Atomic Mass Of First 20 Elements

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  • To calculate the average mass, first convert the percentages into fractions (divide them by 100). Then, calculate the mass numbers. The chlorine isotope with 18 neutrons has an abundance of 0.7577 and a mass number of 35 amu. To calculate the average atomic mass, multiply the fraction by the mass number for each isotope, then add them together.

Atomic Mass of First 20 Elements The atomic mass of a solitary atom is just its absolute mass and regularly expressed in atomic mass units or amu. By the definition, the carbon atom with six neutrons, denoted as carbon-12, has an atomic mass equal to 12 amu.

List of first 50 elements of the periodic table by atomic number including the chemical symbol and the atomic weight. You can print the list of elements by hitting the print button below.

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Atomic NumberChemical SymbolElement NameAtomic Weight (u)
1HHydrogen1.008
2HeHelium4.002602
3LiLithium6.94
4BeBeryllium9.0121831
5BBoron10.81
6CCarbon12.011
7NNitrogen14.007
8OOxygen15.999
9FFluorine18.99840316
10NeNeon20.1797
11NaSodium22.98976928
12MgMagnesium24.305
13AlAluminium26.9815385
14SiSilicon28.085
15PPhosphorus30.973762
16SSulfur32.06
17ClChlorine35.45
18ArArgon39.948
19KPotassium39.0983
20CaCalcium40.078
21ScScandium44.955908
22TiTitanium47.867
23VVanadium50.9415
24CrChromium51.9961
25MnManganese54.938044
26FeIron55.845
27CoCobalt58.933194
28NiNickel58.6934
29CuCopper63.546
30ZnZinc65.38
31GaGallium69.723
32GeGermanium72.63
33AsArsenic74.921595
34SeSelenium78.971
35BrBromine79.904
36KrKrypton83.798
37RbRubidium85.4678
38SrStrontium87.62
39YYttrium88.90584
40ZrZirconium91.224
41NbNiobium92.90637
42MoMolybdenum95.95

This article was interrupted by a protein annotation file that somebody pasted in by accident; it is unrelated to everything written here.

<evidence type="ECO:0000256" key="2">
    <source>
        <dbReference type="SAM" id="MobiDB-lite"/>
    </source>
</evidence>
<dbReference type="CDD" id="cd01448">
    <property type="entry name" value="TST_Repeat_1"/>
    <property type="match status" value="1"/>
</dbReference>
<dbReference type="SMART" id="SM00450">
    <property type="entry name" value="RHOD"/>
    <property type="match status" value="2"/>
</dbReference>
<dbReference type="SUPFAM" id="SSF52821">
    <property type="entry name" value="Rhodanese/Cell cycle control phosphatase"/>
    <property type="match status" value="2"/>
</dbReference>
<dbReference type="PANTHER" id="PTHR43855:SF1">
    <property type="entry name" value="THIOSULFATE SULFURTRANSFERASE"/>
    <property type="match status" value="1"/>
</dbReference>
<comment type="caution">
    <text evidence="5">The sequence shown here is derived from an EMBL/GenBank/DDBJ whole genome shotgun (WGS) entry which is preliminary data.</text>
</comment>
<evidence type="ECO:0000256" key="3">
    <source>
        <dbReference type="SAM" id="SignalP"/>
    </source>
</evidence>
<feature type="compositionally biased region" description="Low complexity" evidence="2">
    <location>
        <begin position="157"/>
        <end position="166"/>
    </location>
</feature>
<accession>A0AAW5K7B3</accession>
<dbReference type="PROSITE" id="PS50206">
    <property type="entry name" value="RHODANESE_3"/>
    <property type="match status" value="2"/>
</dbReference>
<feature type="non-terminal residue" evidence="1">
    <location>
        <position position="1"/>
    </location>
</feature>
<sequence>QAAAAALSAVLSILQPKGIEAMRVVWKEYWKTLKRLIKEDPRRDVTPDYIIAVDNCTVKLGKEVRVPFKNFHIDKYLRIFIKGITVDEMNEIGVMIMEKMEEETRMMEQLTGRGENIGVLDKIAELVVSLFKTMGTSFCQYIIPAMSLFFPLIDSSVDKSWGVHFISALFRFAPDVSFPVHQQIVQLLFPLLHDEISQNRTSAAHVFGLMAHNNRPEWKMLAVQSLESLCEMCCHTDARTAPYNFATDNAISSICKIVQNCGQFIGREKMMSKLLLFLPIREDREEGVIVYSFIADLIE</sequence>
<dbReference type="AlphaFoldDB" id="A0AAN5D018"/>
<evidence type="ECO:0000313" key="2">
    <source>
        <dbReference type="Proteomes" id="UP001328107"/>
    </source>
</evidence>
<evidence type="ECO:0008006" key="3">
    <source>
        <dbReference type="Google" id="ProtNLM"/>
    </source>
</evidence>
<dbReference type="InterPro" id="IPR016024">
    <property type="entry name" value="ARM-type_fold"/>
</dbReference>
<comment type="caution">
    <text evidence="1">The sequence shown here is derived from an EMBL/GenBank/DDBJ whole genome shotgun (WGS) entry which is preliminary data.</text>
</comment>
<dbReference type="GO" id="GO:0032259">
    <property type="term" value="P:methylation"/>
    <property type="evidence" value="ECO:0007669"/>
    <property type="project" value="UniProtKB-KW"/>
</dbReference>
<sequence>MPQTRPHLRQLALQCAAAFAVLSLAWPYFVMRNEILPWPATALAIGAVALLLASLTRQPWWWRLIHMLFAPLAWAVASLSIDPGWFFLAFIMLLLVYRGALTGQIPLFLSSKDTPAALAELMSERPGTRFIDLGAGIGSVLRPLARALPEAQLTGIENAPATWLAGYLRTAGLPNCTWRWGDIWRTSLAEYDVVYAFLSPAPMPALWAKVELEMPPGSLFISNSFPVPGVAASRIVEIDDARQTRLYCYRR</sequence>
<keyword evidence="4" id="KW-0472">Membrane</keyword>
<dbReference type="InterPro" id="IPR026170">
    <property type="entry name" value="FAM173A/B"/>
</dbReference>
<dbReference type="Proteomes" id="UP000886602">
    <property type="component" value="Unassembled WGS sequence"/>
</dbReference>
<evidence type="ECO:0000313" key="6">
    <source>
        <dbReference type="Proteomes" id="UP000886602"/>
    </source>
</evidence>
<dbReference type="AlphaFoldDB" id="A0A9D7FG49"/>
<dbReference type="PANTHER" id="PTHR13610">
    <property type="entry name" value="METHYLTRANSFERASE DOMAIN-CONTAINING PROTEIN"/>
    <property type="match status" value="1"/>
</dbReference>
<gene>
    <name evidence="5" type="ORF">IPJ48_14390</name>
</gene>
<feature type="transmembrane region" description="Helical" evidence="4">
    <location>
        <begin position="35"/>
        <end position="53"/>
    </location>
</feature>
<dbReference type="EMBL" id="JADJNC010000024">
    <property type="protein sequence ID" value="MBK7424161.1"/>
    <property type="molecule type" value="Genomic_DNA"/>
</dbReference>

43TcTechnetium98
44RuRuthenium101.07
45RhRhodium102.9055
46PdPalladium106.42
47AgSilver107.8682
48CdCadmium112.414
49InIndium114.818
50SnTin118.71

Learning Objective

  • Calculate the average atomic mass of an element given its isotopes and their natural abundance

Atomic Mass Of First 20 Elements Rounded Off

Key Points

  • An element can have differing numbers of neutrons in its nucleus, but it always has the same number of protons. The versions of an element with different neutrons have different masses and are called isotopes.
  • The average atomic mass for an element is calculated by summing the masses of the element’s isotopes, each multiplied by its natural abundance on Earth.
  • When doing any mass calculations involving elements or compounds, always use average atomic mass, which can be found on the periodic table.

Terms

  • natural abundanceThe abundance of a particular isotope naturally found on the planet.
  • average atomic massThe mass calculated by summing the masses of an element’s isotopes, each multiplied by its natural abundance on Earth.
  • mass numberThe total number of protons and neutrons in an atomic nucleus.

The atomic number of an element defines the element’s identity and signifies the number of protons in the nucleus of one atom. For example, the element hydrogen (the lightest element) will always have one proton in its nucleus. The element helium will always have two protons in its nucleus.

Isotopes